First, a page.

So many have contributed information and suggestions, as well as some concerns about the ways to work around the issues. Since I’m not an engineer, I have elected to draw my own footprints in PCBNew and routed the copper without netlist.
It’s a simple circuit, that should be simple to implement. The manual method without schematic is probably sacrilegious to many engineers out there, but it’s done.
Thanks for all of the replies!
I just think it’s impractical. It’s easy enough to create a schematic first. (Though I’m not actually an engineer by education.)
Completely agree with eelik here.
Your circuit seems to consist of a BJT and a FET, probably some resistors and connectors.
Drawing a schematic is trivial and prevents you from a lot of silly mistakes such as wiring the transistors wrong.
Attempts of drawing a PCB without a schematic are usually only done with beginners of KiCAd, especially if they have some trouble with library symbols or foortprints.
Once you’ve learned to work with (custom) libraries for symbols & footprints and mofidying or drawing custom symbols from scratch is so trivial to do that the benefits are more important than the 5 minutes of work.
I think it is not the question of sacrilegious. I am trying to imagine more senseless use of any software and can’t find. May be using the “Put text” feature of any graphic program to write a book can compete with it.
There is that.
@zpaeric You won’t be able to realize the benefits of creating a schematic in KiCad until you create at least one complete project with one.
While not perfect, the ERC and DRC working together make it much tougher to mess up a project.
I’m not going to quit for future projects, in fact this is my third board, and the others were smooth and easy using the schematic first.
I needed to get this done and while all of the replies were appreciated, not one answered my question to the point I could proceed on my own. I know there is a learning curve, and I will get more comfortable eventually.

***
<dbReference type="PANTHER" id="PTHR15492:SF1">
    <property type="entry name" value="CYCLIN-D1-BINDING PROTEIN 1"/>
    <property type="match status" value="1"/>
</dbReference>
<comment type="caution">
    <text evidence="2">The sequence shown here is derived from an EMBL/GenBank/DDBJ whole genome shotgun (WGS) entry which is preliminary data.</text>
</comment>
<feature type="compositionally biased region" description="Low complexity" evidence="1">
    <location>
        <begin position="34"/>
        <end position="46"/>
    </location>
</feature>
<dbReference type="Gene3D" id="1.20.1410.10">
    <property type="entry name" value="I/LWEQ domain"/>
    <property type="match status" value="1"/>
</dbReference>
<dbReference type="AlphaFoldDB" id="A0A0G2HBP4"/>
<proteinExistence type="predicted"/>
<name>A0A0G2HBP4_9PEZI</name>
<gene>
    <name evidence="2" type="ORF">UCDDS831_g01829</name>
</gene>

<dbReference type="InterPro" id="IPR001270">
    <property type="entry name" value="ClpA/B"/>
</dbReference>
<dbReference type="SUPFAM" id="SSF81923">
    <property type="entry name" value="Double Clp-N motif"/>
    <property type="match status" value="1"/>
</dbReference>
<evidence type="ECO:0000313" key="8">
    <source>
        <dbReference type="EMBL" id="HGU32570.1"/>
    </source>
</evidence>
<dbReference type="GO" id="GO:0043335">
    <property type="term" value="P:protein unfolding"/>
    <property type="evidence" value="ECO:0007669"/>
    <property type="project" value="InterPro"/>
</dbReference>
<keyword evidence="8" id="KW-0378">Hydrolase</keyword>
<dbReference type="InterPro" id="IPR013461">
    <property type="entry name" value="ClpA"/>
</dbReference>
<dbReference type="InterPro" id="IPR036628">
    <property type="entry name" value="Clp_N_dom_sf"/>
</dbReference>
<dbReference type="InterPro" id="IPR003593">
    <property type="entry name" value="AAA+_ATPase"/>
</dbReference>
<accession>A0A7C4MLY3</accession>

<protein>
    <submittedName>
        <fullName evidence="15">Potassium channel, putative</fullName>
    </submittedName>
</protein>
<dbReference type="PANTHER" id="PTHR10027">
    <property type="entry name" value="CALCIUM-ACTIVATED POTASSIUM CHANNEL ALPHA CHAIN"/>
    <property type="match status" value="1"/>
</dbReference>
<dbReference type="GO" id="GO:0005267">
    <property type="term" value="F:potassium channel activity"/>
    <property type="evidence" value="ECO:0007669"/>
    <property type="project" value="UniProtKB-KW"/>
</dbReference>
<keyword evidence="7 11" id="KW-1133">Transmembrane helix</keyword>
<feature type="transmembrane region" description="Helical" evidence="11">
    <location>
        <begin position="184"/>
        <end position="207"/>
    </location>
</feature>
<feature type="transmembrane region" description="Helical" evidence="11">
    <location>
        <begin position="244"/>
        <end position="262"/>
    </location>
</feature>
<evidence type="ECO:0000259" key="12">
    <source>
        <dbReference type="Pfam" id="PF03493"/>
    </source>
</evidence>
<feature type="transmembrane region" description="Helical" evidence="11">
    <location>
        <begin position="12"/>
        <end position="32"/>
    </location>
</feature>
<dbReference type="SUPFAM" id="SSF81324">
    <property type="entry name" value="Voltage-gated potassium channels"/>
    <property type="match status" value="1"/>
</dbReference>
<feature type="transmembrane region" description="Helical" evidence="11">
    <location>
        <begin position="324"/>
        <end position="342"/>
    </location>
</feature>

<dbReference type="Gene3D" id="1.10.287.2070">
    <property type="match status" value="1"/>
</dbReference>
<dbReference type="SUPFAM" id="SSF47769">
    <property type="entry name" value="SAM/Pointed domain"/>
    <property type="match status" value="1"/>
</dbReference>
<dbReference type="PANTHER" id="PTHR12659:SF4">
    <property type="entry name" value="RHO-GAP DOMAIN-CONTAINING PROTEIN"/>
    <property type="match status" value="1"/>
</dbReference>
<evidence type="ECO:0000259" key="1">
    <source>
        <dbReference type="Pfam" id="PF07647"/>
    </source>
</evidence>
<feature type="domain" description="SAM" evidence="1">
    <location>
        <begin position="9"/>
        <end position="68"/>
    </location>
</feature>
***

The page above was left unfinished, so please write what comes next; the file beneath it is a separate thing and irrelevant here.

Thank you all!
I’ve fast looked through the thread and I’m not sure what is your main question.
I suppose that a pin naming/numbering in symbols and footprints.
I don’t use KiCad libraries. I made my own and I write in each symbols parameters the footprint to be used (I don’t go through the step of assigning footprints to symbols during PCB design). For me the rule is: pin numbers in symbol must be the same as in footprint assigned to that symbol. If some transistor has the same footprint but with its pins differently used then I have to make for it a new symbol with differently numbered pins (in my symbols like transistor pin numbers are hidden so both will look at schematic identically). The other solution could be to make a footprint copy and change pad numbers.
Hi Zpaeric: There have been a lot of good responses to your questions and I pretty much agree with them. Pin numbers of the symbol agreeing with the physical device is most important. But there is one other matter; that of personal preference among engineers. There are some different versions of symbols. One can argue about standards; etc. but if you are doing this mostly for yourself then that becomes even less important. Like Piotr I tend to make my own symbols although it is convenient to start with the KiCad libraries. Then for transistors I delete the circle and shorten the pins. I do this to reduce clutter. Even after that there are are a few variations, such as whether the gate pin is connected to one end or to the center of the gate portion of the symbol.